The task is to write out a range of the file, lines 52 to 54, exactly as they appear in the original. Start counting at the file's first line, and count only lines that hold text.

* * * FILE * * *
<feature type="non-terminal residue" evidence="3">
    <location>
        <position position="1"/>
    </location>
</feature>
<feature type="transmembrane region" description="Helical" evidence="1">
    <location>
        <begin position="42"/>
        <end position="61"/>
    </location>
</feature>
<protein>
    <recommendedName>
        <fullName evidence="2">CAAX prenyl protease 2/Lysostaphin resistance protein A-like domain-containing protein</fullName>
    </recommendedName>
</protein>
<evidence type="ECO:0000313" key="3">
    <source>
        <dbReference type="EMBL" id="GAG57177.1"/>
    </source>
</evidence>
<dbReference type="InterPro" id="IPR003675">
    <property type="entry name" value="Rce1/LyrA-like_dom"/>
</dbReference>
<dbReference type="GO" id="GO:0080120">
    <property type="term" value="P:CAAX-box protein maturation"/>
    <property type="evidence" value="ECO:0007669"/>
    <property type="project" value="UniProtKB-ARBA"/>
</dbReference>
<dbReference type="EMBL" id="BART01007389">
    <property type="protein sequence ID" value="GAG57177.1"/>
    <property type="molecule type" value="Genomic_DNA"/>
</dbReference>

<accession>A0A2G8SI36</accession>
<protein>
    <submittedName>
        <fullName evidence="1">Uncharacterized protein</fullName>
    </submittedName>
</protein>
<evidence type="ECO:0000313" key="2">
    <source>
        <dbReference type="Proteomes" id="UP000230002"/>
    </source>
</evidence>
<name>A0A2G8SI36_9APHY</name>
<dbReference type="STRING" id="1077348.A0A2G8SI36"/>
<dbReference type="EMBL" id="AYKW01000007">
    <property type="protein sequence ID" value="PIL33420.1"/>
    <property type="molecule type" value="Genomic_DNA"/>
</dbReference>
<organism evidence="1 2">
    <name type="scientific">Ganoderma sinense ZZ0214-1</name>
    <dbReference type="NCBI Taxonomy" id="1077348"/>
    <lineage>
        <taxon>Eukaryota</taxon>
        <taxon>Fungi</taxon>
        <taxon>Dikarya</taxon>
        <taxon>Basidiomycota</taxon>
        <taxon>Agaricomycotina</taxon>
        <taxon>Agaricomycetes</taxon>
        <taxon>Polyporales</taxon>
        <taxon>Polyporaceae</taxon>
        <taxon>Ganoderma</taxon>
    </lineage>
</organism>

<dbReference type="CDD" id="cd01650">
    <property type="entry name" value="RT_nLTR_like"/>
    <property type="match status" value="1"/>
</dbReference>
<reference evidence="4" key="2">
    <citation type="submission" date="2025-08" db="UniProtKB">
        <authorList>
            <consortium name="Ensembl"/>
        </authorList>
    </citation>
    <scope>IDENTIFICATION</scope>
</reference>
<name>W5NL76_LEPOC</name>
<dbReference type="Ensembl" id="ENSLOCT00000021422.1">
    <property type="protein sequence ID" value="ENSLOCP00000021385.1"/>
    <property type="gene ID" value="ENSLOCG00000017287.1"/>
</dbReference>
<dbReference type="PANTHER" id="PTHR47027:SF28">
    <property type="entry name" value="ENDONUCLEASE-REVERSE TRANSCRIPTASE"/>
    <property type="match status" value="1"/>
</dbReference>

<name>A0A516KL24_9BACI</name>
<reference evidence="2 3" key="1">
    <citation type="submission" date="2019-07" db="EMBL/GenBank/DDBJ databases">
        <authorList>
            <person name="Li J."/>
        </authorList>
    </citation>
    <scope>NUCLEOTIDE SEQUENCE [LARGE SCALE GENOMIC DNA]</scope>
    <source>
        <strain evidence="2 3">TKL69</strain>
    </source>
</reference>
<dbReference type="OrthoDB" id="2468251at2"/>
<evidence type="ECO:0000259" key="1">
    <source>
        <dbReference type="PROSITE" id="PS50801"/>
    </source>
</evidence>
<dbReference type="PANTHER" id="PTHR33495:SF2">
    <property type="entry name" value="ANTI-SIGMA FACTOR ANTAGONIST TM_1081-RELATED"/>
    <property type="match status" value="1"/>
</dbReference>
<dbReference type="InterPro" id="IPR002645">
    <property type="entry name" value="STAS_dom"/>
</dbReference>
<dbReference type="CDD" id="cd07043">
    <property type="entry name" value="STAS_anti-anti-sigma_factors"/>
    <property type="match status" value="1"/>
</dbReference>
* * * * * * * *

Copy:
    <name type="scientific">Ganoderma sinense ZZ0214-1</name>
    <dbReference type="NCBI Taxonomy" id="1077348"/>
    <lineage>